I am coming down from the high of three days of birthday merry-making.  There were friends, family, food and of course, cocktails.  As the celebratory “cheers” and birthday toasts mingled with the clinking of the glasses, I wondered where the tradition of the toast started. Here’s what I found out:

Like so much of our culture, we can trace the toast back to the ancient Greeks– one ritual religious, one practical.  A common practice of interaction with the gods involved raising a glass of alcohol while saying a prayer, often asking for good fortune in some aspect of one’s life.  In this act, the human shared a symbolic connection with the gods through a shared libation.  Today we share a drink and say words of hope for good health, good fortune, etc.  Further, it was not uncommon for a Greek to slip a little poison into the glass of an enemy.  To calm the nerves of dinner guests who may be leery of what they were being served, the host would serve wine from a common pitcher and take the first drink. When he didn’t keel over, he would raise his glass in a symbol of friendship and invite the guests to drink.  The toast for the ancient Greeks was an assurance that the host had not poisoned the wine he served.

So, how did this practice of celebratory remarks before drinking come to be known as a “toast”?

Our ancient Roman friends continued the symbolic gesture when drinking wine.  But the wine of ancient Roman could was not as delectable as Italian wines are today.  So, to counter the nasty taste and smell, a piece of burnt bread could be dropped into the wine before drinking.  The charcoal of the toasted bread would reduce the acidity of the wine making it more palatable. In time, the Latin tostus (meaning roasted or parched) came to refer to the drink itself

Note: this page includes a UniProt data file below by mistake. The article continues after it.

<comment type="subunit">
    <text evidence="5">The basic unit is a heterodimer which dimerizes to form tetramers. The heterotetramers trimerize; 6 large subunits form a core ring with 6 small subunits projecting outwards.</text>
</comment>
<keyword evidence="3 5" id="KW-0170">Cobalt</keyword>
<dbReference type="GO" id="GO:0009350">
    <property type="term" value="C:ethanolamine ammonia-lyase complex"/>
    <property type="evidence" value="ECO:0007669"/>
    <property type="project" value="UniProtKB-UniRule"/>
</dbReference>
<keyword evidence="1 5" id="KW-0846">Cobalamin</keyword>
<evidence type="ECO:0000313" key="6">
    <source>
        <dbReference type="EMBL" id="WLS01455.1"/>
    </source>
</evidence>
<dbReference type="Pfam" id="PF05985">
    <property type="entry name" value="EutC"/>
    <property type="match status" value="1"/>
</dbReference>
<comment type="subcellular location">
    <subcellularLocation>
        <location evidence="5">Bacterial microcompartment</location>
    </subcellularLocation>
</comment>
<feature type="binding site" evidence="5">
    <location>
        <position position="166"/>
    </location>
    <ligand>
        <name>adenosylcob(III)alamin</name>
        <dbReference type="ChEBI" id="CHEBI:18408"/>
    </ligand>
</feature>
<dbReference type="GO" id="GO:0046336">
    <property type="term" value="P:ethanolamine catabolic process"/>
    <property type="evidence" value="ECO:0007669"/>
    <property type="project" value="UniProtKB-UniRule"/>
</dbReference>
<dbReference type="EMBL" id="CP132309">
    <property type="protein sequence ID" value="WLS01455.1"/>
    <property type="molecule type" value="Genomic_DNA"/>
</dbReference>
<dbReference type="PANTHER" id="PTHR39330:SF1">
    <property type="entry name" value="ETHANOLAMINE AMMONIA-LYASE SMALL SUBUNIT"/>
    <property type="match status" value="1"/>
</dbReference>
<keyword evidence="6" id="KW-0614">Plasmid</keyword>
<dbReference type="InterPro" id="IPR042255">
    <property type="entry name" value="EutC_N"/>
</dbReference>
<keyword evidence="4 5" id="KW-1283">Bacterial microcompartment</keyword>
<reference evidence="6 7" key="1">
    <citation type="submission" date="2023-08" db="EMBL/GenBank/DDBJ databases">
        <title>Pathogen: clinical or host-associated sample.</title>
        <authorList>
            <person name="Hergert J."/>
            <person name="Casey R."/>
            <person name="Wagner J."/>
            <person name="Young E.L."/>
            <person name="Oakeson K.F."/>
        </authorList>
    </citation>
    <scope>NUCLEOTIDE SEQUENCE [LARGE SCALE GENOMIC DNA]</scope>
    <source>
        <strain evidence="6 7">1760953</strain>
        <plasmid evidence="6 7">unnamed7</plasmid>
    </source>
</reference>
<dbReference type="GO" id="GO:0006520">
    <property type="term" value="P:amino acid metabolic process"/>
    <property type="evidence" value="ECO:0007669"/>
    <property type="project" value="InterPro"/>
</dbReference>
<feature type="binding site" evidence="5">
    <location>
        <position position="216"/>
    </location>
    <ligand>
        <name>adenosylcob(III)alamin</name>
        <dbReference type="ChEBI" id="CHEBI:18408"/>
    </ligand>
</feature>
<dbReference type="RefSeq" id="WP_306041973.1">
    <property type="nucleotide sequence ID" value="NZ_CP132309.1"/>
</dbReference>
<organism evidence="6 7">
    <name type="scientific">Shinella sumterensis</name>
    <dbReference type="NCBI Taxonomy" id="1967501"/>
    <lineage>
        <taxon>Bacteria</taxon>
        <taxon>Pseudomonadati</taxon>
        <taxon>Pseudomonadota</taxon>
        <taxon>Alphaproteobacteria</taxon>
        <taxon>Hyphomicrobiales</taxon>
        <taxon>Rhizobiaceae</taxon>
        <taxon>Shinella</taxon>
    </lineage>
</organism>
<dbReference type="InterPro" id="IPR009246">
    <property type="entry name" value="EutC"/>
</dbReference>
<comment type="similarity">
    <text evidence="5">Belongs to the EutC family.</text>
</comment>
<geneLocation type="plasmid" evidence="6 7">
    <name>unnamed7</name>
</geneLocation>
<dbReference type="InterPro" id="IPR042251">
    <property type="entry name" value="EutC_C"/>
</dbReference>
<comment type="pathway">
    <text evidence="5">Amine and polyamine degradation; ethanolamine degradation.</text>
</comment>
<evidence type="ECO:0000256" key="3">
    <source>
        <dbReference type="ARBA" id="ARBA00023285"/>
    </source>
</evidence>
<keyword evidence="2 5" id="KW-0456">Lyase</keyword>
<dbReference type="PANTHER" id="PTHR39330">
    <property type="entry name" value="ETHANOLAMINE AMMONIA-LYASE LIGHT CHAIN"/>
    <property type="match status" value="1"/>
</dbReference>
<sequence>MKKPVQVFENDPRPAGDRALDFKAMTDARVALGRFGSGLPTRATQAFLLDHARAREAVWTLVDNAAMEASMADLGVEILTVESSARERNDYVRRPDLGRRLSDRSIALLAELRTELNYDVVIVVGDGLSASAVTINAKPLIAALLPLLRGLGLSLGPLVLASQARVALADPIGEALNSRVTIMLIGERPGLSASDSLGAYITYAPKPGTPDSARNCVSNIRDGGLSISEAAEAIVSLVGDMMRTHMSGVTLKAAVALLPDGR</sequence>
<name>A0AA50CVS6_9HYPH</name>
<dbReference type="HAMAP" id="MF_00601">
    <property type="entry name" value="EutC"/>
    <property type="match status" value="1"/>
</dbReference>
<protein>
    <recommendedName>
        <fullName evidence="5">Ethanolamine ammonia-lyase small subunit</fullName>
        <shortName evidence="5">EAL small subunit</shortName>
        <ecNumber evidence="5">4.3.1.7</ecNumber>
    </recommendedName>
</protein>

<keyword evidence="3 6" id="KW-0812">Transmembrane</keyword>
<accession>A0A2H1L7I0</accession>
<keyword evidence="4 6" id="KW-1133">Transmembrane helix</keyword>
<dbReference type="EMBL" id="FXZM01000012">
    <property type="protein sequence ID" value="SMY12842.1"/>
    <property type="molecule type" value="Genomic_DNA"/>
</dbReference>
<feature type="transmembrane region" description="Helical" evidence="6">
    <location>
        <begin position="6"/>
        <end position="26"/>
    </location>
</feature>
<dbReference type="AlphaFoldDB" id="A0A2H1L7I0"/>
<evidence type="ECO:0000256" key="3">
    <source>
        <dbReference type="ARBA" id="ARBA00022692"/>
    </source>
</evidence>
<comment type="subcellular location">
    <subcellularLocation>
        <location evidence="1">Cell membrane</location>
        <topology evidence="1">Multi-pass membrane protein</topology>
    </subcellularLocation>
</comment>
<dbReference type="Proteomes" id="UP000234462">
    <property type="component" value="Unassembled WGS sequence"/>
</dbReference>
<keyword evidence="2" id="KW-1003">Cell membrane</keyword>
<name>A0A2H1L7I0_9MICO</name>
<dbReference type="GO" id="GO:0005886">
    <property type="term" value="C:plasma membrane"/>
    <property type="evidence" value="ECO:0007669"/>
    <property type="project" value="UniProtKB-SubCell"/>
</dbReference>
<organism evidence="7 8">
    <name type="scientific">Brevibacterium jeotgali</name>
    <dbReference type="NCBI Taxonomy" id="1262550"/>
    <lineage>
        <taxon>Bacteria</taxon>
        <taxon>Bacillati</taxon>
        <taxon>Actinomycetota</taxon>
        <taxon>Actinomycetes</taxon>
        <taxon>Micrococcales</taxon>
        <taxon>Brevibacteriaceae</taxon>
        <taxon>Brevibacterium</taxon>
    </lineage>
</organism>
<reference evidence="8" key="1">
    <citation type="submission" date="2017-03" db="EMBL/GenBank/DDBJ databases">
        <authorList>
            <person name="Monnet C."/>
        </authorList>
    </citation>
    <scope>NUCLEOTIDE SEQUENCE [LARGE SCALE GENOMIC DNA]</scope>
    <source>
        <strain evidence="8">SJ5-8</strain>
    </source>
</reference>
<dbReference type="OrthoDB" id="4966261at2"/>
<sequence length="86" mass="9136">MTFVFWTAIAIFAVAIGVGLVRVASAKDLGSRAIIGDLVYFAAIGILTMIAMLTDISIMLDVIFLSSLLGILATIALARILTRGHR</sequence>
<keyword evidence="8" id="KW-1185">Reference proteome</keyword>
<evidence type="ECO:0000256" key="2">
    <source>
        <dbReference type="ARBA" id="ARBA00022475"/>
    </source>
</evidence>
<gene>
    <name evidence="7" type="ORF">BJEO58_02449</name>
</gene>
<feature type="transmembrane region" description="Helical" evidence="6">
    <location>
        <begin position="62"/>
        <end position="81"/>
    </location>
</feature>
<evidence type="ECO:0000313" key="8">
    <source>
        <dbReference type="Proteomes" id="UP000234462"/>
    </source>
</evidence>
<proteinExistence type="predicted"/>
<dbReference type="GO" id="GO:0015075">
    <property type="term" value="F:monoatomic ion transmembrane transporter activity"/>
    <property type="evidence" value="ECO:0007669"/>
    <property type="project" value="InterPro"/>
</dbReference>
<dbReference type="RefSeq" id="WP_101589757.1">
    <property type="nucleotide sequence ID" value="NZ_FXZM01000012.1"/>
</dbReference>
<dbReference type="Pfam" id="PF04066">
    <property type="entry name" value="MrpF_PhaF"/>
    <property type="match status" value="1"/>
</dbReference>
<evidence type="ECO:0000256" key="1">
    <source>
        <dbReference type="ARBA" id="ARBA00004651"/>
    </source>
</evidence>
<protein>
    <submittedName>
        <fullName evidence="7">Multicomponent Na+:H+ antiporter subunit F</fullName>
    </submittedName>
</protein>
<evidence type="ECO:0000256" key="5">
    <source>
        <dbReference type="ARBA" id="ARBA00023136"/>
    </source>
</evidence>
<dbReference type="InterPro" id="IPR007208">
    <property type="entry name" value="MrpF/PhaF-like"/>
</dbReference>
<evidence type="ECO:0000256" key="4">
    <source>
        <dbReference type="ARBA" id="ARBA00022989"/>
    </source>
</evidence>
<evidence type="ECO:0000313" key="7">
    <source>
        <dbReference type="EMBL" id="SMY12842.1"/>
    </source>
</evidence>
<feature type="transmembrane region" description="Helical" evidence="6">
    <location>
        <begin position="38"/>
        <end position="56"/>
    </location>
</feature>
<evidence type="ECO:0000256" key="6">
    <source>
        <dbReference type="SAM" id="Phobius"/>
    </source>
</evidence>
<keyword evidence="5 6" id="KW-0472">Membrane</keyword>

The practice of wishing your fellow drinkers well became popular through the 17th and 18th centuries. So much so that it was a required part of elaborate dinner parties.

And what about the clinking of glasses? The bell-like noise made by the glasses was believed to ward of evil spirits and the devil.

So, thank you to my ancient Greek and Roman friends for teaching us to honor our friends with kind words of affection and well-wishes.

To all my friends who celebrated my birthday this weekend, whether in person, in spirit, via text or Facebook message, I am privileged to know you and call you a friend. Here’s to many more birthday celebrations. Cheers!

Celebrating at Drink